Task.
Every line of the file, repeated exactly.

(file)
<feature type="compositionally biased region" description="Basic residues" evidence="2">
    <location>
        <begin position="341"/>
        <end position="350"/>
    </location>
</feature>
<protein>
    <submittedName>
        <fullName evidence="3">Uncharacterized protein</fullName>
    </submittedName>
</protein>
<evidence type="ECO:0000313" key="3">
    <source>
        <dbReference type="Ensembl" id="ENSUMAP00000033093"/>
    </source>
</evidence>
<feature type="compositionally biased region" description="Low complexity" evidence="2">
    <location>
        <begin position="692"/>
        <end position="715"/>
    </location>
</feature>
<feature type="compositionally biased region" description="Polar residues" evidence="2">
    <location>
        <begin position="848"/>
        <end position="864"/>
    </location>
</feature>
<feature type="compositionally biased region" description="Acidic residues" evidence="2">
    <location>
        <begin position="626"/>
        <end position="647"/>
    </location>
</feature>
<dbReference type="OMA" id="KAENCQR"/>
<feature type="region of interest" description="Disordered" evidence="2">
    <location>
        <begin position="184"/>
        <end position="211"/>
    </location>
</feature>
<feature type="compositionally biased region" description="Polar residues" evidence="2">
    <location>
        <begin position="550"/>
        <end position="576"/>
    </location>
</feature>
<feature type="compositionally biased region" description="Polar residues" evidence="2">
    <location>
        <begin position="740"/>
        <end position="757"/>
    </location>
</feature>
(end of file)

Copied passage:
<feature type="compositionally biased region" description="Basic residues" evidence="2">
    <location>
        <begin position="341"/>
        <end position="350"/>
    </location>
</feature>
<protein>
    <submittedName>
        <fullName evidence="3">Uncharacterized protein</fullName>
    </submittedName>
</protein>
<evidence type="ECO:0000313" key="3">
    <source>
        <dbReference type="Ensembl" id="ENSUMAP00000033093"/>
    </source>
</evidence>
<feature type="compositionally biased region" description="Low complexity" evidence="2">
    <location>
        <begin position="692"/>
        <end position="715"/>
    </location>
</feature>
<feature type="compositionally biased region" description="Polar residues" evidence="2">
    <location>
        <begin position="848"/>
        <end position="864"/>
    </location>
</feature>
<feature type="compositionally biased region" description="Acidic residues" evidence="2">
    <location>
        <begin position="626"/>
        <end position="647"/>
    </location>
</feature>
<dbReference type="OMA" id="KAENCQR"/>
<feature type="region of interest" description="Disordered" evidence="2">
    <location>
        <begin position="184"/>
        <end position="211"/>
    </location>
</feature>
<feature type="compositionally biased region" description="Polar residues" evidence="2">
    <location>
        <begin position="550"/>
        <end position="576"/>
    </location>
</feature>
<feature type="compositionally biased region" description="Polar residues" evidence="2">
    <location>
        <begin position="740"/>
        <end position="757"/>
    </location>
</feature>